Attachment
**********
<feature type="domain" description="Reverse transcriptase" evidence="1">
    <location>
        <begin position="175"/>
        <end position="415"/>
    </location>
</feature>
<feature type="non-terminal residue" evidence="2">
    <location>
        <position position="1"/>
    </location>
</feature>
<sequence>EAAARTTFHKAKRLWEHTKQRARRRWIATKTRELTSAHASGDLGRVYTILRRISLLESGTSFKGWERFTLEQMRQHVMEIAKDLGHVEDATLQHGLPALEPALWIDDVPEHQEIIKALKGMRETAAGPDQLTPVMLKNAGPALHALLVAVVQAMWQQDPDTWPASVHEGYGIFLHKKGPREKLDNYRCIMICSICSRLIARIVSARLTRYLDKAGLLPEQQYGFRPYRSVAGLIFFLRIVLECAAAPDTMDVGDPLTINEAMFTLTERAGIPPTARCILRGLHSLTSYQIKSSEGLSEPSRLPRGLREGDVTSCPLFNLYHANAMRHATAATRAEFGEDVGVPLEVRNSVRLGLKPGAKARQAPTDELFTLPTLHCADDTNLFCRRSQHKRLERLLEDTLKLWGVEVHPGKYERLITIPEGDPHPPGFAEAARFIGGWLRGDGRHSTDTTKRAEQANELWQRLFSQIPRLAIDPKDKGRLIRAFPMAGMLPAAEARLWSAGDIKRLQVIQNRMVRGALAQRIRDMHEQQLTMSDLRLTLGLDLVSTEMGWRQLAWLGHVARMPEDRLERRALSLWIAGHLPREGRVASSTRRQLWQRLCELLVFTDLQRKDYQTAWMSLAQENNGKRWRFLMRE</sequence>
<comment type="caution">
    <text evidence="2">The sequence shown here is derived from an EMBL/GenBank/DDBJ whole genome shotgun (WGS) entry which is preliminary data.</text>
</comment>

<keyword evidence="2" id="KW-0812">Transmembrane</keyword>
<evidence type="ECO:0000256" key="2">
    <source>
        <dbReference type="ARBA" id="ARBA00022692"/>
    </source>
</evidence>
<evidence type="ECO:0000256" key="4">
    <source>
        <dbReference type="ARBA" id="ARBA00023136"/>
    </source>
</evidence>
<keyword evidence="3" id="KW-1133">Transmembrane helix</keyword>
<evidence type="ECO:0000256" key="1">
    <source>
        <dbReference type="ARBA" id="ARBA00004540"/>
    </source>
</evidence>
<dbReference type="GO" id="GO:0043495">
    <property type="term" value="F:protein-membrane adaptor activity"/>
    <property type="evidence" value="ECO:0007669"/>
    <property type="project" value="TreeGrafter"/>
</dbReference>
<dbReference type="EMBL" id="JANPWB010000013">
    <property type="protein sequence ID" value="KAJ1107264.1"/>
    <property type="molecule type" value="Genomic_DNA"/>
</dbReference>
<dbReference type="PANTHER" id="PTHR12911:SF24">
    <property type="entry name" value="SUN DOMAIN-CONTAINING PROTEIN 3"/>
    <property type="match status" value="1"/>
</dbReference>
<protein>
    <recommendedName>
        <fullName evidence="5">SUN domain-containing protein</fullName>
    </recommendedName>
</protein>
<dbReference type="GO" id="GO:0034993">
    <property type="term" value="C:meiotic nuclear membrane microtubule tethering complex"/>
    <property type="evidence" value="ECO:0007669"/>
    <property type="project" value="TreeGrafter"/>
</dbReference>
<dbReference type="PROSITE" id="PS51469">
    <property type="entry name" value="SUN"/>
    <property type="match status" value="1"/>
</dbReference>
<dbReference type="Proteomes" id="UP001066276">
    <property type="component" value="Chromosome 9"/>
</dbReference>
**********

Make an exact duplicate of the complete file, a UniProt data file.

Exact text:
<feature type="domain" description="Reverse transcriptase" evidence="1">
    <location>
        <begin position="175"/>
        <end position="415"/>
    </location>
</feature>
<feature type="non-terminal residue" evidence="2">
    <location>
        <position position="1"/>
    </location>
</feature>
<sequence>EAAARTTFHKAKRLWEHTKQRARRRWIATKTRELTSAHASGDLGRVYTILRRISLLESGTSFKGWERFTLEQMRQHVMEIAKDLGHVEDATLQHGLPALEPALWIDDVPEHQEIIKALKGMRETAAGPDQLTPVMLKNAGPALHALLVAVVQAMWQQDPDTWPASVHEGYGIFLHKKGPREKLDNYRCIMICSICSRLIARIVSARLTRYLDKAGLLPEQQYGFRPYRSVAGLIFFLRIVLECAAAPDTMDVGDPLTINEAMFTLTERAGIPPTARCILRGLHSLTSYQIKSSEGLSEPSRLPRGLREGDVTSCPLFNLYHANAMRHATAATRAEFGEDVGVPLEVRNSVRLGLKPGAKARQAPTDELFTLPTLHCADDTNLFCRRSQHKRLERLLEDTLKLWGVEVHPGKYERLITIPEGDPHPPGFAEAARFIGGWLRGDGRHSTDTTKRAEQANELWQRLFSQIPRLAIDPKDKGRLIRAFPMAGMLPAAEARLWSAGDIKRLQVIQNRMVRGALAQRIRDMHEQQLTMSDLRLTLGLDLVSTEMGWRQLAWLGHVARMPEDRLERRALSLWIAGHLPREGRVASSTRRQLWQRLCELLVFTDLQRKDYQTAWMSLAQENNGKRWRFLMRE</sequence>
<comment type="caution">
    <text evidence="2">The sequence shown here is derived from an EMBL/GenBank/DDBJ whole genome shotgun (WGS) entry which is preliminary data.</text>
</comment>

<keyword evidence="2" id="KW-0812">Transmembrane</keyword>
<evidence type="ECO:0000256" key="2">
    <source>
        <dbReference type="ARBA" id="ARBA00022692"/>
    </source>
</evidence>
<evidence type="ECO:0000256" key="4">
    <source>
        <dbReference type="ARBA" id="ARBA00023136"/>
    </source>
</evidence>
<keyword evidence="3" id="KW-1133">Transmembrane helix</keyword>
<evidence type="ECO:0000256" key="1">
    <source>
        <dbReference type="ARBA" id="ARBA00004540"/>
    </source>
</evidence>
<dbReference type="GO" id="GO:0043495">
    <property type="term" value="F:protein-membrane adaptor activity"/>
    <property type="evidence" value="ECO:0007669"/>
    <property type="project" value="TreeGrafter"/>
</dbReference>
<dbReference type="EMBL" id="JANPWB010000013">
    <property type="protein sequence ID" value="KAJ1107264.1"/>
    <property type="molecule type" value="Genomic_DNA"/>
</dbReference>
<dbReference type="PANTHER" id="PTHR12911:SF24">
    <property type="entry name" value="SUN DOMAIN-CONTAINING PROTEIN 3"/>
    <property type="match status" value="1"/>
</dbReference>
<protein>
    <recommendedName>
        <fullName evidence="5">SUN domain-containing protein</fullName>
    </recommendedName>
</protein>
<dbReference type="GO" id="GO:0034993">
    <property type="term" value="C:meiotic nuclear membrane microtubule tethering complex"/>
    <property type="evidence" value="ECO:0007669"/>
    <property type="project" value="TreeGrafter"/>
</dbReference>
<dbReference type="PROSITE" id="PS51469">
    <property type="entry name" value="SUN"/>
    <property type="match status" value="1"/>
</dbReference>
<dbReference type="Proteomes" id="UP001066276">
    <property type="component" value="Chromosome 9"/>
</dbReference>